Thursday, April 17, 2008

Athens City Code Not As Strict As You Might Think

Natalie Jovonovich

It's no secret that student housing in Athens is expanding. With the current construction of apartment complexes on Palmer Street and Fern Street, students may start opting for these newer residences instead of some of the older houses and apartments around town.

Beith talks about her sub-par living conditions.

Victoria Beith is a junior Ohio University student living in an apartment on Court Street. When she and her roommate wanted to find a place quickly at the end of last year, she says they went to Athens Rental Management to get a packet on available apartments and houses, and the pickings were slim. "I saw this place, thought it was convenient and could make it work, but we rushed into signing and move-in day we were just kind of shocked that this was our place." Beith says she was disappointed to see unsafe conditions in her apartment, like windows without locks.

But Steve Pierson, Athens City Zoning Director, says the city code is not as strict as many tenants may think. "A lot of communities are only complaint driven, some only have proactive. In the city of Athens, we have both." The Title 29 housing code outlines the minimum property standards. The last revision was in 2000 and Pierson says when people read it, they may be surprised how 'bare bones' it is. Some of the code requirements are:
- a heating device to maintain 68 degrees
- a roof without leaks
- each bedroom must have 1 ceiling light and 3 electrical outlets
- window must fit reasonably well on the frame

Hear more specifics about Title 29 from Pierson.

Three out of every four houses in the city are a rental, which means city code enforcement officers are doing almost 2500 inspections a year. Pierson says when officers go out on an inspection, they will write-up a document called a notice of violation. The code says the landlord has up to 30 days to make those initial repairs, but a lot of times they'll put more emphasis on it if the house is missing something critical, like a fire extinguisher or a smoke detector. "Something that is very necessary we don't always just say you've got 30 days. We just say immediately." The inspector is then responsible for arranging another inspection after that time and if they still have not been repaired, the landlord is issued an order to comply. Pierson says that's when it could be taken to municipal court.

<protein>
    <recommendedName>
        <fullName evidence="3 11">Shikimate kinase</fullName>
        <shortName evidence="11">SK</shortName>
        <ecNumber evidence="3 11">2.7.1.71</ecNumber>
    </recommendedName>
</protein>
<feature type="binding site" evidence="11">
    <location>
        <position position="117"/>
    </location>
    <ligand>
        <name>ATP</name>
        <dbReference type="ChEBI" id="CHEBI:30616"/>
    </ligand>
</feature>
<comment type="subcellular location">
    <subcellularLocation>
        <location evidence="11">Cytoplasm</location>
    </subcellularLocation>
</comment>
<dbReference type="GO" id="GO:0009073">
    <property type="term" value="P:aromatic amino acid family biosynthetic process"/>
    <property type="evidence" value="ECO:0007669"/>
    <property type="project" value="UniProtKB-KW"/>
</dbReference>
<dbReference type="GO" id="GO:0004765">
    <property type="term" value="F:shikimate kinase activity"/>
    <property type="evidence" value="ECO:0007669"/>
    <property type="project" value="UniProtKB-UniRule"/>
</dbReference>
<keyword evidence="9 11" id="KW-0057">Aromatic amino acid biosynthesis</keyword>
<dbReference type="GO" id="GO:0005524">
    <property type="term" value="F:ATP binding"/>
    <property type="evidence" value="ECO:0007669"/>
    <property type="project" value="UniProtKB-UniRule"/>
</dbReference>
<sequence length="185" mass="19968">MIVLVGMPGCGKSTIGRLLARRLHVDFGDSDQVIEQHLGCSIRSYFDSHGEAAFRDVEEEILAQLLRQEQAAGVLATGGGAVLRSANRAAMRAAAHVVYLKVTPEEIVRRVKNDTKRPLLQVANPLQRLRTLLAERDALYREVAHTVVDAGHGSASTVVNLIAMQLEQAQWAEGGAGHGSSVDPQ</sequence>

Kara Cozort of Cornwell Realty says they think it's important to keep their properties up to code, and by staying up-to-date on maintenance, it should not be that expensive. Cozort had some tips for those students who are beginning to look:
- location
- landlord's reputation
- quality of house
- does it use gas?
- energy efficiency

And that's some advice Beith wishes she'd had in her off-campus housing search. "I probably would have lived in the dorms compared to here. I would spend more time looking for a place that was better suited for me. I hate my apartment." But Beith did have her own tips for those underclassmen who are beginning their search:
- start looking for houses early
- if you need help, ask upperclassmen
- don't be afraid to ask questions and look around
- know what you're signing into for your lease
- have your parents involved

If any further revisions are made to the code, Pierson says they would be done gradually on an as-needed basis.

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